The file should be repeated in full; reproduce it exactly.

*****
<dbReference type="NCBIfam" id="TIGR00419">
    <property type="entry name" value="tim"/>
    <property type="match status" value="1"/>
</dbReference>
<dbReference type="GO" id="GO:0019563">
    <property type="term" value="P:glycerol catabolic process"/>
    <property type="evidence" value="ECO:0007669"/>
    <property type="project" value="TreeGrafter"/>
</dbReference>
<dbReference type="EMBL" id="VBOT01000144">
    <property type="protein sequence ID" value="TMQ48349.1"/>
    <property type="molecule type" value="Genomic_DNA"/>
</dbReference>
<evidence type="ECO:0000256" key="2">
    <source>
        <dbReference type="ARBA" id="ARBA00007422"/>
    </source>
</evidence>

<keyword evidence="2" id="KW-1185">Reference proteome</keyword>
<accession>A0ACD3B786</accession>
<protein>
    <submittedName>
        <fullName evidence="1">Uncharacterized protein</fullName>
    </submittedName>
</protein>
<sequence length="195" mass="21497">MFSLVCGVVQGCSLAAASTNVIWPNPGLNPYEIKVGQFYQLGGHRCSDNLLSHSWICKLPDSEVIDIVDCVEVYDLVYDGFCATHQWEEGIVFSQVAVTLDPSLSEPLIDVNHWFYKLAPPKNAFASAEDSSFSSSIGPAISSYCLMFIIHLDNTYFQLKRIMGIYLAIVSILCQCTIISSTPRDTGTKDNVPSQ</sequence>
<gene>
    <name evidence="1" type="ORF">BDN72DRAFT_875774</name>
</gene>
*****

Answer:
<dbReference type="NCBIfam" id="TIGR00419">
    <property type="entry name" value="tim"/>
    <property type="match status" value="1"/>
</dbReference>
<dbReference type="GO" id="GO:0019563">
    <property type="term" value="P:glycerol catabolic process"/>
    <property type="evidence" value="ECO:0007669"/>
    <property type="project" value="TreeGrafter"/>
</dbReference>
<dbReference type="EMBL" id="VBOT01000144">
    <property type="protein sequence ID" value="TMQ48349.1"/>
    <property type="molecule type" value="Genomic_DNA"/>
</dbReference>
<evidence type="ECO:0000256" key="2">
    <source>
        <dbReference type="ARBA" id="ARBA00007422"/>
    </source>
</evidence>

<keyword evidence="2" id="KW-1185">Reference proteome</keyword>
<accession>A0ACD3B786</accession>
<protein>
    <submittedName>
        <fullName evidence="1">Uncharacterized protein</fullName>
    </submittedName>
</protein>
<sequence length="195" mass="21497">MFSLVCGVVQGCSLAAASTNVIWPNPGLNPYEIKVGQFYQLGGHRCSDNLLSHSWICKLPDSEVIDIVDCVEVYDLVYDGFCATHQWEEGIVFSQVAVTLDPSLSEPLIDVNHWFYKLAPPKNAFASAEDSSFSSSIGPAISSYCLMFIIHLDNTYFQLKRIMGIYLAIVSILCQCTIISSTPRDTGTKDNVPSQ</sequence>
<gene>
    <name evidence="1" type="ORF">BDN72DRAFT_875774</name>
</gene>